On Tuesday, 6 March 2018 at 21:20:22 UTC, Henrik wrote:
Does anyone know if D is using the vtable implementation for
virtual functions just like most C++ compilers? If yes, can
someone explain the advantages of this strategy? A function
pointer in C is regarded as expensive because of missing
inlining, but a double indirection through a vtable just looks
insane - if there aren't really good reasons for such an
implementation. Does it make class inheritance or class
polymorphism much simpler to implement or what is the reason?
I have worked with C in embedded systems for many years now,
and for our modern Linux systems we are using a combination of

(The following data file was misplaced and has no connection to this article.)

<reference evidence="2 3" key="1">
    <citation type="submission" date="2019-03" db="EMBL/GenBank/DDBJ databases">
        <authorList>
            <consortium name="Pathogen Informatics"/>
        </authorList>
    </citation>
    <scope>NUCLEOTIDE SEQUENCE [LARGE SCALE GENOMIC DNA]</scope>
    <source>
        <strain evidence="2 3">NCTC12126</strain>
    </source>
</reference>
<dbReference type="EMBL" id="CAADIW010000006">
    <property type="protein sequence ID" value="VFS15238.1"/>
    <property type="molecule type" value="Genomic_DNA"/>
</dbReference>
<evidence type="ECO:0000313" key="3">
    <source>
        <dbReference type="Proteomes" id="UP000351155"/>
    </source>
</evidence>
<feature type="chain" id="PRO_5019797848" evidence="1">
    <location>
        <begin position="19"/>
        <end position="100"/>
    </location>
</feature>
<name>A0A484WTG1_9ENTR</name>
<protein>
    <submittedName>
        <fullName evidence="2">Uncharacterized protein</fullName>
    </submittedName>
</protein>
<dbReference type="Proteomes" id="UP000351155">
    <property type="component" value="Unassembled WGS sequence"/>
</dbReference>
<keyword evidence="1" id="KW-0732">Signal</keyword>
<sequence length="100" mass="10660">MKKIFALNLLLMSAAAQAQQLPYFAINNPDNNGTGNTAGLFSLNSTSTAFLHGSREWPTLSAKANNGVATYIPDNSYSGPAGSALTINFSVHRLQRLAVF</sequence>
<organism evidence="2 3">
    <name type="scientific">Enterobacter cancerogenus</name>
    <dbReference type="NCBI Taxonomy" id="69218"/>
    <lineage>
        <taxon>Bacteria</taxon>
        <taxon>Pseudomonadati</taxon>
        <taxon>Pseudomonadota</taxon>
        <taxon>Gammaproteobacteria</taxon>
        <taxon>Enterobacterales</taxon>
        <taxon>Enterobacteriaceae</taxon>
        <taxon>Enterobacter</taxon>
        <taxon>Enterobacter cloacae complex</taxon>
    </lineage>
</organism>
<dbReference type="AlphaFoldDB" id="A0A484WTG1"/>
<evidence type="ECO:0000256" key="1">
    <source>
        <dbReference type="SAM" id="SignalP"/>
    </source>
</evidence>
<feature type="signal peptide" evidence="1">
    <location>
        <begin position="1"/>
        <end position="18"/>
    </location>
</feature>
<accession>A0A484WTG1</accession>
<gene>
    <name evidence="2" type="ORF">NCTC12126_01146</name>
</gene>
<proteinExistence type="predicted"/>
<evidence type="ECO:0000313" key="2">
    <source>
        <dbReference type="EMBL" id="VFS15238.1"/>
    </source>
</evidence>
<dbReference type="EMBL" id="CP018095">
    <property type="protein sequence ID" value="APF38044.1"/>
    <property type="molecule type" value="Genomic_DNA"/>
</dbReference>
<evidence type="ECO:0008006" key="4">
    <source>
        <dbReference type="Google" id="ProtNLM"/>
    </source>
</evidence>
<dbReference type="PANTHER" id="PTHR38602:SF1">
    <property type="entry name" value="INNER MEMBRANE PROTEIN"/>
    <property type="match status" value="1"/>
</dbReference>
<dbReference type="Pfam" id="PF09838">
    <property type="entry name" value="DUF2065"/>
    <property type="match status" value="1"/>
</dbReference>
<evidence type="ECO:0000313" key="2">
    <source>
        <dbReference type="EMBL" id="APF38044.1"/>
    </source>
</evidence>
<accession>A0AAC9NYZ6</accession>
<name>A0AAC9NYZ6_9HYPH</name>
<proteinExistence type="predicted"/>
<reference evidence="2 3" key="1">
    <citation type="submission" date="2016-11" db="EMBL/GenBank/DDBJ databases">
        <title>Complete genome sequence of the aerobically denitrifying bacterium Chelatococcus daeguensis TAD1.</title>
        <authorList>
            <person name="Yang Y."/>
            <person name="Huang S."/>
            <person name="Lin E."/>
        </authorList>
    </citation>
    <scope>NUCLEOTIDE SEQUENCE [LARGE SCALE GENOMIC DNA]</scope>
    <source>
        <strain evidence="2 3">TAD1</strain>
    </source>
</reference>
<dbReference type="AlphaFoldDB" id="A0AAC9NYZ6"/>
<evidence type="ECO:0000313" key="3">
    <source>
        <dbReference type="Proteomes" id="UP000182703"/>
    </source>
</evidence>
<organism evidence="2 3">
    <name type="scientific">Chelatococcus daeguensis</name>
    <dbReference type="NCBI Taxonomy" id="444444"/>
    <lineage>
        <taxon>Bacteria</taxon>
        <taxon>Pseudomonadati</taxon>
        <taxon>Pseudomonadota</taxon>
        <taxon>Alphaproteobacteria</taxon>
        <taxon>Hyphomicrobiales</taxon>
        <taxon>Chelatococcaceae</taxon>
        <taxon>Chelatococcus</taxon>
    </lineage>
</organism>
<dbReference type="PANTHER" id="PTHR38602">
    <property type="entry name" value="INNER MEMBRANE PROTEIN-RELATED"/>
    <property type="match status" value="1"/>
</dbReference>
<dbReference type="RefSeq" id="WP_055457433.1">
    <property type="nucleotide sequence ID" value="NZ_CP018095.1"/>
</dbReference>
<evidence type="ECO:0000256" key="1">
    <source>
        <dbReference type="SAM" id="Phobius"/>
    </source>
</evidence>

C and Java today. Java for parts where memory safety is more
important than speed/determinism, and C for the critical real
time parts. There should exist a language between these worlds,
where we can achieve memory safety at relatively small costs.
C++ is not really an alternative, and D looks much more
pleasant for us C programmers than for example Rust.
D uses vtables.
It's a tradeoff between having double indirection and bloating
each instance with the function pointers. In cases where
bloating isn't a problem, I just explicitly add normal function